Everyone and their dog loves Edi Weitz’s Lisp software (unless they don’t use Lisp, that is). Not without reason—Edi’s libraries are solid, well-designed and robust pieces of software. CL-PPCRE is unbeatable (it parses Perl’s regular expressions faster than Perl, when properly compiled, and is more compatible with Perl 5.8 than Perl 5.8 is with Perl 5.6), and Hunchentoot seems to be the best and most hassle-free HTTP server library available for Lisp. Hunchentoot is also most popular server, and many people using it, automatically use Edi’s CL-WHO for HTML output, and HTML-Template for templating, which—I think—are not the best libraries available for this, and I will explain now, why.
I worked for about a year on an UnCommon Web-based application. This was an interesting experience; UCW provides a great way to express complex behaviour in a Web application, as it is continuation-based, which enabled me to code app’s logic as regular control flow, complete with looping, conditions, etc., from time to time presenting user a form and receiving user-supplied values (form presentation was as simple as calling out to a function, which returned values supplied by user). Cool, huh? Currently, UCW seems to be mostly a dead project, and there is an alternative, which may be more interesting—namely, Weblocks—but I didn’t check that out yet. What’s more, UCW, with all its complexity, had very little documentation, and what was avalilable, was mostly outdated, as the framework was constantly evolving at that time. Not so cool, but it forced me to learn to RTFS when needed (with Slime‘s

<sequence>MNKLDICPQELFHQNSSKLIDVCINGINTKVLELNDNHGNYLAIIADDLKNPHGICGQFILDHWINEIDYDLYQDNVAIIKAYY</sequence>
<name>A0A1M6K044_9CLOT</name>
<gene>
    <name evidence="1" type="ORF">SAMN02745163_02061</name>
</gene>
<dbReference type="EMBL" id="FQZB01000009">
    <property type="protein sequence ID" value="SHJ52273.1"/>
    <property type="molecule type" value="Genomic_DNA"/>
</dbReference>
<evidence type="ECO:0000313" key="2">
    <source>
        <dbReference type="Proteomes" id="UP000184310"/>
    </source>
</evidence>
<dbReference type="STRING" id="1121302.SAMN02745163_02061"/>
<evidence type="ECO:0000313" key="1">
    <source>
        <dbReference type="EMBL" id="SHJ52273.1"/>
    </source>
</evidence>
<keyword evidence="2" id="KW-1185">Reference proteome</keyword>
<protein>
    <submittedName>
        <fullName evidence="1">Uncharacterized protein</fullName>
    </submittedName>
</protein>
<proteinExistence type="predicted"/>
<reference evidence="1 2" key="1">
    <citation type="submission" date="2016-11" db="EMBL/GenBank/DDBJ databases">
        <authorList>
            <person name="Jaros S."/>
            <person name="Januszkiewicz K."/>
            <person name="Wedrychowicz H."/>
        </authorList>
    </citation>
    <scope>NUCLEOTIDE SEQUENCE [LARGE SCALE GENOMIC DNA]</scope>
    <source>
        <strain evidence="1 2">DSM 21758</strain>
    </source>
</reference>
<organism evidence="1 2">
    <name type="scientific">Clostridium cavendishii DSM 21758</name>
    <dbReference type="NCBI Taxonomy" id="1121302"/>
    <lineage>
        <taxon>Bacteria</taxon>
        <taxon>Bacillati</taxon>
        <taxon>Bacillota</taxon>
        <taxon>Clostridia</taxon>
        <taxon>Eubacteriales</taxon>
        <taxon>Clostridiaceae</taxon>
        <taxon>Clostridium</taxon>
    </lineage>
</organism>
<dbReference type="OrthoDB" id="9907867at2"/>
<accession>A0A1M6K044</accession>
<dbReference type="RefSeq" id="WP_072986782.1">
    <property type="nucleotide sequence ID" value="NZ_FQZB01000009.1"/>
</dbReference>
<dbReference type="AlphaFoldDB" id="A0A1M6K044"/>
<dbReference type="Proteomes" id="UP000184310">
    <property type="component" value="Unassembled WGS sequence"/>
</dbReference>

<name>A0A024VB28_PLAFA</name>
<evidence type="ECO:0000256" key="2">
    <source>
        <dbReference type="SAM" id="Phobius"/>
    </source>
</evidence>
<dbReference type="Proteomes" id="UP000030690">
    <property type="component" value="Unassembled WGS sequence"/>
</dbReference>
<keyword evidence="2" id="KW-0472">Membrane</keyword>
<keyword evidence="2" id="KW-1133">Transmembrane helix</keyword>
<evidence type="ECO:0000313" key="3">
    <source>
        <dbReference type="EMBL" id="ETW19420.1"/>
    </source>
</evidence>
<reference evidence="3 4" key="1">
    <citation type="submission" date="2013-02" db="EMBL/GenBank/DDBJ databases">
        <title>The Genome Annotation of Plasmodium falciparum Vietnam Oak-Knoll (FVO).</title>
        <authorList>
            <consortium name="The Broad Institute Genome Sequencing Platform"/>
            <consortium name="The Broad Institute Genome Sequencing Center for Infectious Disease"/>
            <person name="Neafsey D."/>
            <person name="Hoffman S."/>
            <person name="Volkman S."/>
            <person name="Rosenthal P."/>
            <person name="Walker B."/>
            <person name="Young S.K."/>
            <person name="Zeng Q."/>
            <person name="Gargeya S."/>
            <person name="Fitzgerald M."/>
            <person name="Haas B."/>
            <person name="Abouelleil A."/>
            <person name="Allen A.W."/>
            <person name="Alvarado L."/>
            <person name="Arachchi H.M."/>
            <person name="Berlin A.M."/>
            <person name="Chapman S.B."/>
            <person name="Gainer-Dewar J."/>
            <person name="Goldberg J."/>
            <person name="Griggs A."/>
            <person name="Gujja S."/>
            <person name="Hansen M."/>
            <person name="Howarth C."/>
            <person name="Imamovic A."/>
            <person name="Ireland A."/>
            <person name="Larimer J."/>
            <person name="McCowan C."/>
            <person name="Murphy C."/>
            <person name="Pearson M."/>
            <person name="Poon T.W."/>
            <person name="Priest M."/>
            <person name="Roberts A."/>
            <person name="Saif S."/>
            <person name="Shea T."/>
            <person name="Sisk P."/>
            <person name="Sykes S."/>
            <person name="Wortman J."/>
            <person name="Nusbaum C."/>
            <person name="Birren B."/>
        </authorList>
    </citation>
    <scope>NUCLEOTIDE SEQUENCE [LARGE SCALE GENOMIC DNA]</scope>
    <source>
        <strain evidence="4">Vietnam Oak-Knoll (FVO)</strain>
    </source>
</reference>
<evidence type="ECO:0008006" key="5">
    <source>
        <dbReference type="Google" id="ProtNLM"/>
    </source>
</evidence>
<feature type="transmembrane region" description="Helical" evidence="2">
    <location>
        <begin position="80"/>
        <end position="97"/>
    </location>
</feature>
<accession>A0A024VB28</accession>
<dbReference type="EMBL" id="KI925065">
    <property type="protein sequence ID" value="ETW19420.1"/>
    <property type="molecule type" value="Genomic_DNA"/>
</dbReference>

M-. it was not as hard as it seems). But I digress; UCW made use of some other projects of Bese (UCW developers seemed to have quite a bad case of NIH), including HTML output and templating library Yaclml—Yet Another Common Lisp Markup Language—which I really loved, and which, in my opinion, surpasses CL-WHO + HTML-Template in many ways. Unfortunately it is almost undocumented, which is what I’ll try to fix in this article, along with comparing Yaclml to its Ediware counterparts. Continue reading
Brian Carper described a few days ago, how Clojure is better (for him) than Common Lisp (actually, SBCL). I managed to dig through ensuing flame war, but it seems like nobody in the flame war realized (or it wasn’t stressed enough) that original post is actually comparing apples to oranges, a serious language to a toy language.
A language, to be considered serious, needs to be self-sufficient, a serious language can’t be a mere parasite on some host language or environment, and its bus factor can’t be finite. That translates to just a couple of features:
- A serious language has to have a defining standard, it can’t be implementation-defined. A good standard bumps language’s bus factor to aleph null: after a nuclear catastrophe, archæologists of future generations should be able to re-implement the language on any hardware, including the Calculor;
- A serious language has to be self-hosting, or at least have some self-hosting implementations. Only then language stops being dependent on other languages.
darcs get http://common-lisp.net/project/bese/repos/parse-html/